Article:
Context 151 - September 2017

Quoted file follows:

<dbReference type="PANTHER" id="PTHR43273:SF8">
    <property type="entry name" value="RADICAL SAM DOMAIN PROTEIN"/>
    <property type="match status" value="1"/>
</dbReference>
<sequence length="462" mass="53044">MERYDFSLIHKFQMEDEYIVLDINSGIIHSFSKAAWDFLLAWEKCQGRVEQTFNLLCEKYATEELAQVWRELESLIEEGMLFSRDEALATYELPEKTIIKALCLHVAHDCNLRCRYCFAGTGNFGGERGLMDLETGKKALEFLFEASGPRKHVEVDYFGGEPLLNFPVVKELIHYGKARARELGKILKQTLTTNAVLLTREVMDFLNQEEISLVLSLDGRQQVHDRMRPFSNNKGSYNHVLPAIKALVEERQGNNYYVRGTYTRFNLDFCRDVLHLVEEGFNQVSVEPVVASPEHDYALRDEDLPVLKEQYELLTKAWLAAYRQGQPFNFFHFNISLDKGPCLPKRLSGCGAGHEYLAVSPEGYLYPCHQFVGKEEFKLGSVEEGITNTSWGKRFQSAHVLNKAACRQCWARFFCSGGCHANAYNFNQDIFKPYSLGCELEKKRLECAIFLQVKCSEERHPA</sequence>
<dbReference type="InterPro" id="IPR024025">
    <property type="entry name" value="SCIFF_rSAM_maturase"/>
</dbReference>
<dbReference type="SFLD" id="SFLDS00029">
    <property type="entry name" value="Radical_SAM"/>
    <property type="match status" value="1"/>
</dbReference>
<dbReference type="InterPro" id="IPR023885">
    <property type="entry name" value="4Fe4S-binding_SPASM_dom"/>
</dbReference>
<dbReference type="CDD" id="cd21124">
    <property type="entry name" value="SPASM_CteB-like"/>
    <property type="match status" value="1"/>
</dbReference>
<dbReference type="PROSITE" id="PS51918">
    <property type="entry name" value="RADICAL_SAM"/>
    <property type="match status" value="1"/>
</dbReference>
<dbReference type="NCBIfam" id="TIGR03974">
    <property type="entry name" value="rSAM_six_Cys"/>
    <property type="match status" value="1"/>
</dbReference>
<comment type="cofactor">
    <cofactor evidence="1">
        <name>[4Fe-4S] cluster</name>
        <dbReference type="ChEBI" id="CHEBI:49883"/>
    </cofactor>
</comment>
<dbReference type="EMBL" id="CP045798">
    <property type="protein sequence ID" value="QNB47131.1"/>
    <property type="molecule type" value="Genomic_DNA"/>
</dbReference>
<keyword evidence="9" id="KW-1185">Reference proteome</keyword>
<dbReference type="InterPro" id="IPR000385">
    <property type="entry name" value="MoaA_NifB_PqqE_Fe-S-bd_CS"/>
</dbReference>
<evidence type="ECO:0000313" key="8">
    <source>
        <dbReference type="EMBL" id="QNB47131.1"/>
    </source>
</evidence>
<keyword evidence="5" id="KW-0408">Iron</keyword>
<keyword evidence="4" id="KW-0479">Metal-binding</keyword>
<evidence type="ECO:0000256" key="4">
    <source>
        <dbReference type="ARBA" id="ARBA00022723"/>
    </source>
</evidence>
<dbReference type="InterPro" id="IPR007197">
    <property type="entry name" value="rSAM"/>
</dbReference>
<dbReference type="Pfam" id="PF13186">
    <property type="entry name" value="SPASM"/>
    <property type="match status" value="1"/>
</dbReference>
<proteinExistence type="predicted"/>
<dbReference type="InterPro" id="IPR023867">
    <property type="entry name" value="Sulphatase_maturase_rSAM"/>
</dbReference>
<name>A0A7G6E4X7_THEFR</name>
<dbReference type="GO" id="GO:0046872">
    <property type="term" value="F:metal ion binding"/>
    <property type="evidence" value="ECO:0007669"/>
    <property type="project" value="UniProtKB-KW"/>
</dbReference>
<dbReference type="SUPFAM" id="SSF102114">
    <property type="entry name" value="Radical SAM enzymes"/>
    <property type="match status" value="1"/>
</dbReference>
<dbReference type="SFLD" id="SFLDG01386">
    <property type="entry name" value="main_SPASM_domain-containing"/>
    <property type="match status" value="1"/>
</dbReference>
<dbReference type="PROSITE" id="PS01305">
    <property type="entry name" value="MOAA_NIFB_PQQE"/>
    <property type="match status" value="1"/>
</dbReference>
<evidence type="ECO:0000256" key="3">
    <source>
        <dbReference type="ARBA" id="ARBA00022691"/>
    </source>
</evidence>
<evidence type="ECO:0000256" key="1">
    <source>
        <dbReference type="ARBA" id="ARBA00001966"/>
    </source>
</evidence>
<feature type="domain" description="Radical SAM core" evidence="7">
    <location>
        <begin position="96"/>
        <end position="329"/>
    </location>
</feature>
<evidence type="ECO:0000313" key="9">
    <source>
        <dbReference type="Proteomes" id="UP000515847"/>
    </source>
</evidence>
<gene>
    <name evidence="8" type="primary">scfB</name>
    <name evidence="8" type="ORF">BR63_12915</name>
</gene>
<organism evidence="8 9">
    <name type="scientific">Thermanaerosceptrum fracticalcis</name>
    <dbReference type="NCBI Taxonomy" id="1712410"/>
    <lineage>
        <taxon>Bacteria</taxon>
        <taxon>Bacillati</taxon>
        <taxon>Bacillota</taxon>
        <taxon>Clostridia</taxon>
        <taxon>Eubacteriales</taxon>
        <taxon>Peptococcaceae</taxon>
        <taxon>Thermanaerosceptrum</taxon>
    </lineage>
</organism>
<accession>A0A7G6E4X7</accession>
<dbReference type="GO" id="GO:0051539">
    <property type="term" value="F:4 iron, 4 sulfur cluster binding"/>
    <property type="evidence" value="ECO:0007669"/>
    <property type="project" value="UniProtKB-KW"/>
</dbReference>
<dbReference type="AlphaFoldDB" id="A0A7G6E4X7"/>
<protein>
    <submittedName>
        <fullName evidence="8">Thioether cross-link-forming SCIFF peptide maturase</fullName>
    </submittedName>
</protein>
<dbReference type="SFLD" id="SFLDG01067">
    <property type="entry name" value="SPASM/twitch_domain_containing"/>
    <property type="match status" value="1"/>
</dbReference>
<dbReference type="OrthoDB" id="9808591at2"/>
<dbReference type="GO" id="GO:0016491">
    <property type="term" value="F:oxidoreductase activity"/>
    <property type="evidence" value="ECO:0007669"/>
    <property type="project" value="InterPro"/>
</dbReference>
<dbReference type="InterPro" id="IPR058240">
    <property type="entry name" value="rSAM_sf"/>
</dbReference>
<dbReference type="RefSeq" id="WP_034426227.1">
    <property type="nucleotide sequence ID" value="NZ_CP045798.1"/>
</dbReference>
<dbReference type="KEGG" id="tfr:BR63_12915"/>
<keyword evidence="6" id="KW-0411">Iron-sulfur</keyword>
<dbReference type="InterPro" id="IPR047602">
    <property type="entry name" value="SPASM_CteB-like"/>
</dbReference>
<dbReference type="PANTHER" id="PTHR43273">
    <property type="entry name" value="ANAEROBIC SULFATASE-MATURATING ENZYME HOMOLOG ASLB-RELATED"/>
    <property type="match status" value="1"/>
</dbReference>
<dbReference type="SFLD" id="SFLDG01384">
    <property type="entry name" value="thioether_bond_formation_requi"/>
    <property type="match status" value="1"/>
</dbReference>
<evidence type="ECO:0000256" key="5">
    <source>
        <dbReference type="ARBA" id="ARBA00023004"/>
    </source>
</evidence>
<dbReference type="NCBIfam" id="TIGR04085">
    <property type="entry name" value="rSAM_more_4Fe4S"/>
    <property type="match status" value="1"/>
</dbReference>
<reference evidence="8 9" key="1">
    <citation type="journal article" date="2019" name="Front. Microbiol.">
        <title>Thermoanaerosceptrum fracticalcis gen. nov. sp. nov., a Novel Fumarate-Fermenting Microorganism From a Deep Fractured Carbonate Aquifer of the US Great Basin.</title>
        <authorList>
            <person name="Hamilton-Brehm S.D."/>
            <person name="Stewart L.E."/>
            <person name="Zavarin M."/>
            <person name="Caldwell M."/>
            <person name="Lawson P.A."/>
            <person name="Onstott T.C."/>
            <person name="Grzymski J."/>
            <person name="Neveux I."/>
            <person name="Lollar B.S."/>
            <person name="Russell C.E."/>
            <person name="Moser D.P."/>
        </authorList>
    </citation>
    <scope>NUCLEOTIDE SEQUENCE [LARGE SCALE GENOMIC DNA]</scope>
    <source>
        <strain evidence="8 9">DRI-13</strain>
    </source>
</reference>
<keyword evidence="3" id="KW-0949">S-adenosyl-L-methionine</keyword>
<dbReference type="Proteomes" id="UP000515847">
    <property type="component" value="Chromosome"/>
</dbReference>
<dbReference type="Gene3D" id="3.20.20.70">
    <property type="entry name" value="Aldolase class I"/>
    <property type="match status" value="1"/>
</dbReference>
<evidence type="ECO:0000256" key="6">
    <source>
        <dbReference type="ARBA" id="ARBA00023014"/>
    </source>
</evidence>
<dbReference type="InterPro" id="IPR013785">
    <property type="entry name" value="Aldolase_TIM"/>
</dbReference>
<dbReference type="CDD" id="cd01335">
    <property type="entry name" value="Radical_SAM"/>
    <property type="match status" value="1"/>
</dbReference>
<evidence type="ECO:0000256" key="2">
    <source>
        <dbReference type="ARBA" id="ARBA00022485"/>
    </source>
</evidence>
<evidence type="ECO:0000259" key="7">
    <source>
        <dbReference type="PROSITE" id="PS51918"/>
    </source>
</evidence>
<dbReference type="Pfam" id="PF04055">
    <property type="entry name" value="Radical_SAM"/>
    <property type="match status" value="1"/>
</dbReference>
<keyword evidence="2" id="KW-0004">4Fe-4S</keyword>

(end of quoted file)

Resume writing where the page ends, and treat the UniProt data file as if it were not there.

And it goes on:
12 C O N T E X T 1 5 1 : S E P T E M B E R 2 0 1 7 THURSDAY 22 JUNE Thursday tours Castlefield: archaeology, built heritage and new development Led by Norman Redhead, Greater Manchester Archaeology Advisory Service at the Centre for Applied Archaeology, University of Salford Although covering a relatively short distance, the walk explored almost 2,000 years of local history, from the Roman origins of Manchester via the city’s rich industrial past, most vividly represented by the abundant railway and canal heritage still extant, to the contemporary challenges of rapid development in the early 21st century. Indeed, the palimpsest character of the Castlefield area was evident not only in the narrating of its multi- layered history, but also in the visual drama created by the impressive entanglement of railway bridges and viaducts spanning the canal system. These prominent engineering structures marked the transition on the tour from the site of the archaeological excavations of the Roman-era settlement, interpreted by information panels and modern reconstructions of features from the Roman fort and associated civilian settlement, to the historic warehouses and other converted buildings and spaces comprising the nearby canal basin. In addition to discussing the key features of the built environment and illuminating the wider his- torical context, Redhead pinpointed the sites where new developments are either under construction or proposed in what clearly remains an urban landscape in a state of flux. Particularly interesting considerations on the walk, given the recent attention on tall buildings across the UK, and the ever-present views of the land- mark BeethamTower, were the proposed locations and potential visual impact of a pipeline of new residential towers near Castlefield. It was evident that the fortunes of the area had changed markedly over the last decades.This included its post-industrial transformation into a mixed-use area with residential, recreational and entertainment functions prevalent, including the reuse of older buildings, conservation of historic canal features, and interspersion of new low- and medium-rise housing and office developments. However, the character of the area is arguably undergoing its most dramatic period of change since the era of its rapid industrialisation, with the threat- ened high-rise skyline potentially introducing another revolutionary dimension (for good or ill) to the multi- layered history of the place. Andrew McClelland Roads, canals and railways, and the evolution of Manchester’s Whitworth Street Conservation Area Led by John Whyard, Manchester City Council, with Katie Wray There would seem to be no better place than Manchester to visualise and understand the theme of the IHBC conference, as the infrastructure of transport is woven into the fabric of the city. This was brought out expertly in the tour of the Whitworth Street Conservation Area. The tour began by following the Rochdale Canal into and through the centre of the city. What was interesting to me, even having lived in Manchester, is quite how central the canal network is to the city, not just historically but also physically, and in particular how directly the canal connects one side of the city to the other. The tour showed how the transport network developed historically, and the impetus this had in the Norman Redhead with delegates unpicking the entanglement of railway bridges and viaducts (Photo: Andrew McClelland)

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